UK & Scottish government ministers should agree resource-sharing to deliver roll-out, and reopen mass vaccination centres.
The emergence of the Omicron variant has underlined the need for greater cooperation both globally and at home.
Our response must match the threat of the variant. The greater the risk, the greater the need for cooperation.
Unfortunately, we have already seen manufactured spats between our leaders – we have come too far to allow differences to dictate progress.
Greater cooperation between our two government’s would deliver greater results – and a failure to do so costs us dear.
Last year, research by Our Scottish Future has shown Scotland initially lagged behind in testing capability. Complex logistics also harmed the effectiveness of Test and Trace. We cannot allow this to happen again.
This means greater cooperation and coordination and less politics to improve results.
In the last few days, we are already seeing a breakdown in our systems. Reports have emerged today that centres have not yet operationally moved to the new JCVI (Joint Committee on Vaccination and Immunisation) booster guidance which now permits a booster 3 months after their second vaccination.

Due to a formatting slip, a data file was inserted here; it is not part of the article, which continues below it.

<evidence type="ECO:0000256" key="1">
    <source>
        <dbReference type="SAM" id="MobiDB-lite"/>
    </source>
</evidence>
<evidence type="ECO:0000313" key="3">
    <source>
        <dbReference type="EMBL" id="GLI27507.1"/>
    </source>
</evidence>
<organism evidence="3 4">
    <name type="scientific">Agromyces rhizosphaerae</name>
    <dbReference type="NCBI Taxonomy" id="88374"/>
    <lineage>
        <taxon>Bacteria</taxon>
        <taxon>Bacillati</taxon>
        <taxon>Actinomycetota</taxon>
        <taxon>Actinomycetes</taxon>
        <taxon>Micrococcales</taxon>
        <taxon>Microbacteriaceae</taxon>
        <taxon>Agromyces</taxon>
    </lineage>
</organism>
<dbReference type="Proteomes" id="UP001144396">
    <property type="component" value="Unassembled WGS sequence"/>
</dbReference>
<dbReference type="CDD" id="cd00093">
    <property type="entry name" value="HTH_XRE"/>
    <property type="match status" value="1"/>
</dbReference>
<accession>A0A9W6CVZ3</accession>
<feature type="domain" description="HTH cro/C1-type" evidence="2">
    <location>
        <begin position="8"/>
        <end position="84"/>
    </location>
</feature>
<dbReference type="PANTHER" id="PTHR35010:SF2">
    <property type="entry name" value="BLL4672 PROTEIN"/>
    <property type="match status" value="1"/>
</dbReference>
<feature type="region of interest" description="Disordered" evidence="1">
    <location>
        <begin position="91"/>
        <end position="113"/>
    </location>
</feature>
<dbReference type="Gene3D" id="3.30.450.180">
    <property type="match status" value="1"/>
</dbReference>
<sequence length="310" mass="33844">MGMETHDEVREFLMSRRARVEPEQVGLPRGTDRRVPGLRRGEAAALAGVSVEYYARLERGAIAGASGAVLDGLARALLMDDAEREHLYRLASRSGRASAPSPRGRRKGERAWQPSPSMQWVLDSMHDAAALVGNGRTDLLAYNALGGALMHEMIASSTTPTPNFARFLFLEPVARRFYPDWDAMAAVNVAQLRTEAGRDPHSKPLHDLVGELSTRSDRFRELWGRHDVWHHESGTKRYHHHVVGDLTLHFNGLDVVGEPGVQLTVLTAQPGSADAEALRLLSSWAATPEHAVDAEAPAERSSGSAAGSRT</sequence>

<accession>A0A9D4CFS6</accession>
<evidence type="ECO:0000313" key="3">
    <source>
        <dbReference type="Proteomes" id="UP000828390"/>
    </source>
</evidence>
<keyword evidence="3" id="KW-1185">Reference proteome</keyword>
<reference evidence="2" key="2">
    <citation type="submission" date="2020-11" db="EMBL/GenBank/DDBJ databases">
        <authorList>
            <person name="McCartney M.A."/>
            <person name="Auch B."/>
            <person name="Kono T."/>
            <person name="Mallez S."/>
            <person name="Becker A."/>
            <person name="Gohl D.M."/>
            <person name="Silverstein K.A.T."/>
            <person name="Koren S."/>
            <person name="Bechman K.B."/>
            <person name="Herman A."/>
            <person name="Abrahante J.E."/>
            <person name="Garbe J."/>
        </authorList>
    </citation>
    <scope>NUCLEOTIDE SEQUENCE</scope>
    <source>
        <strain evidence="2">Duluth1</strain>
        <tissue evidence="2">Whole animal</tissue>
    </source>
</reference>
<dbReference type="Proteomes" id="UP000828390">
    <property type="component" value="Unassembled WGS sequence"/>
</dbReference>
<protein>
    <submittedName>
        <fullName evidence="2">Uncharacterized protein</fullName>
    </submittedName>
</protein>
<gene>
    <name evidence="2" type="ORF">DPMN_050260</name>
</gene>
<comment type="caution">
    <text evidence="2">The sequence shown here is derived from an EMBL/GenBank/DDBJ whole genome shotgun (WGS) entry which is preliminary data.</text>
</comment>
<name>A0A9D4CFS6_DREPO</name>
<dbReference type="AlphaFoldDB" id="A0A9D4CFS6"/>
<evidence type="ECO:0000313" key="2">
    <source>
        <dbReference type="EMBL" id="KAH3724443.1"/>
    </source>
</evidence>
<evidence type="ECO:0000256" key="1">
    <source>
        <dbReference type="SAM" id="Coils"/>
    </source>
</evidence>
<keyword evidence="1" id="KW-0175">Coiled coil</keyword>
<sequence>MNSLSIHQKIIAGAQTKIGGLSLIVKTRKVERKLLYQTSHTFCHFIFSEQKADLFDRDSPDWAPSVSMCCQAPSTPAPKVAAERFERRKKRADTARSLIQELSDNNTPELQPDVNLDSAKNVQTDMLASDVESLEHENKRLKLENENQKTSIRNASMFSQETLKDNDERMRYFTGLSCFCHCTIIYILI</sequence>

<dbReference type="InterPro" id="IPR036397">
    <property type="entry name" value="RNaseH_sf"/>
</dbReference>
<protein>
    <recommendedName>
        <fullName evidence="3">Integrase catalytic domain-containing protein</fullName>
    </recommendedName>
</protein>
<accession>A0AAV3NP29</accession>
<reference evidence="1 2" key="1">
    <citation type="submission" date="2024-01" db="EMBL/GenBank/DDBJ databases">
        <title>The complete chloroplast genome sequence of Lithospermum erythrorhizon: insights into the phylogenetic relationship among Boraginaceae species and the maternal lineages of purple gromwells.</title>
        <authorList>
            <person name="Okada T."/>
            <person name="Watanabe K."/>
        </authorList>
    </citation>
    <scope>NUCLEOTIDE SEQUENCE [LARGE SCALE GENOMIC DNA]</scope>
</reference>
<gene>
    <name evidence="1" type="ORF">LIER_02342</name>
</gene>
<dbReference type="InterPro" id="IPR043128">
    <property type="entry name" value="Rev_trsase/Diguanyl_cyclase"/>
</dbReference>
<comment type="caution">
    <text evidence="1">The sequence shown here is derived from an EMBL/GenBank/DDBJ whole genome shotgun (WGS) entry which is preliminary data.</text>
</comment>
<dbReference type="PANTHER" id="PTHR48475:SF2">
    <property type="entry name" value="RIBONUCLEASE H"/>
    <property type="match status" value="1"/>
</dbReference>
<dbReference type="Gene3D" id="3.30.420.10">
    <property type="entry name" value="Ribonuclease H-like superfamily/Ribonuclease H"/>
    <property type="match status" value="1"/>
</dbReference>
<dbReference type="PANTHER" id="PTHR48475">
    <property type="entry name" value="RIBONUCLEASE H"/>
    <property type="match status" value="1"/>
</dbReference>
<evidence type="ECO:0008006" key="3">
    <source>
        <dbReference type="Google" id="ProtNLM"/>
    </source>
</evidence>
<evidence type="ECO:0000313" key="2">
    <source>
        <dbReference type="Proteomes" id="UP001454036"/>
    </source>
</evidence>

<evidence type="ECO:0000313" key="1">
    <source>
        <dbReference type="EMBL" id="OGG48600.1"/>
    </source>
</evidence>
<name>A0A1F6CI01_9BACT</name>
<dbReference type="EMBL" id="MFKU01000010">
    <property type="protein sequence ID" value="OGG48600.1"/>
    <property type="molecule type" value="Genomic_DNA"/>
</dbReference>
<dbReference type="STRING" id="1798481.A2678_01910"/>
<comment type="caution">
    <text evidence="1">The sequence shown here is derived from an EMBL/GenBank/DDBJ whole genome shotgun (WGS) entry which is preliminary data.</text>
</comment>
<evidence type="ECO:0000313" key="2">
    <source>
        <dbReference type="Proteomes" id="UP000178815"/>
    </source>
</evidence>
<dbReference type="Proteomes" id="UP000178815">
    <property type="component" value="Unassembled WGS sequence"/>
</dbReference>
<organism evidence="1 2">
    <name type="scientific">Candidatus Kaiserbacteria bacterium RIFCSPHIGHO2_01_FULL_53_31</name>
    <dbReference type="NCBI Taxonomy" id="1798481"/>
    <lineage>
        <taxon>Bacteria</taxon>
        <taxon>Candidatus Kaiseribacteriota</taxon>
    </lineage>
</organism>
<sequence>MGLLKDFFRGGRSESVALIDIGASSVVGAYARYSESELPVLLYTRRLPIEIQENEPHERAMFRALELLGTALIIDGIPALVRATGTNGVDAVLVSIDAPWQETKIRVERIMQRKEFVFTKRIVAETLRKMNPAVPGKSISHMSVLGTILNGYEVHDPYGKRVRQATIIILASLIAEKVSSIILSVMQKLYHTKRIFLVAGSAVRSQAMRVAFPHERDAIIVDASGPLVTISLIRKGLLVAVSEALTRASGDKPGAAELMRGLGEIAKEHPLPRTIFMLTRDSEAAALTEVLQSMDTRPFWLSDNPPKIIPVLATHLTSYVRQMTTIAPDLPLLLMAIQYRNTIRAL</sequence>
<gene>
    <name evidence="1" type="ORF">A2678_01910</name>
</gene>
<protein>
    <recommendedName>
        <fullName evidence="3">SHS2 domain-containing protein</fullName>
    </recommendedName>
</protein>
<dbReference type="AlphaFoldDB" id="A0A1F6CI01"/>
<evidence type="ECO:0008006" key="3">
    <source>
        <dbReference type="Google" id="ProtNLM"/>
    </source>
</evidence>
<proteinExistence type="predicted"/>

As a result, people are being wrongly turned away despite having booked a booster – with some being told they need to wait 24 weeks, double the time of the new JCVI guidance
As a matter of urgency, our governments must strive to abolish the layers of bureaucracy between the JVCI guidance and vaccination centres, as every single person wrongly turned away weakens our defences against the pandemic.
To do so, we should also be reopening mass vaccination centres which allow people to walk in – eliminating a potential obstacle to vaccination, with both UK and Scottish Governments putting their hands to the wheel.
Any purported problems with staffing could be resolved by government’s sharing of resources, with health boards financially and logistically empowered by government.
It is not only operationally that we must improve. Entirely separate communication strategies to combat the same opponent only sows confusion and weakens our defences.
In our vaccine paper last year, we showed that over half of Scots were confused about what Covid guidance to follow, having been bombarded with different messages from different governments.
No one should be disadvantaged in vaccine or booster access because of where they live. There should be consistent standards and targets across the UK. We need to learn our previous lessons and consistently apply them. As the virus evolves so must our response.
This week began with a political spat and should end with an agreement on deeper cooperation.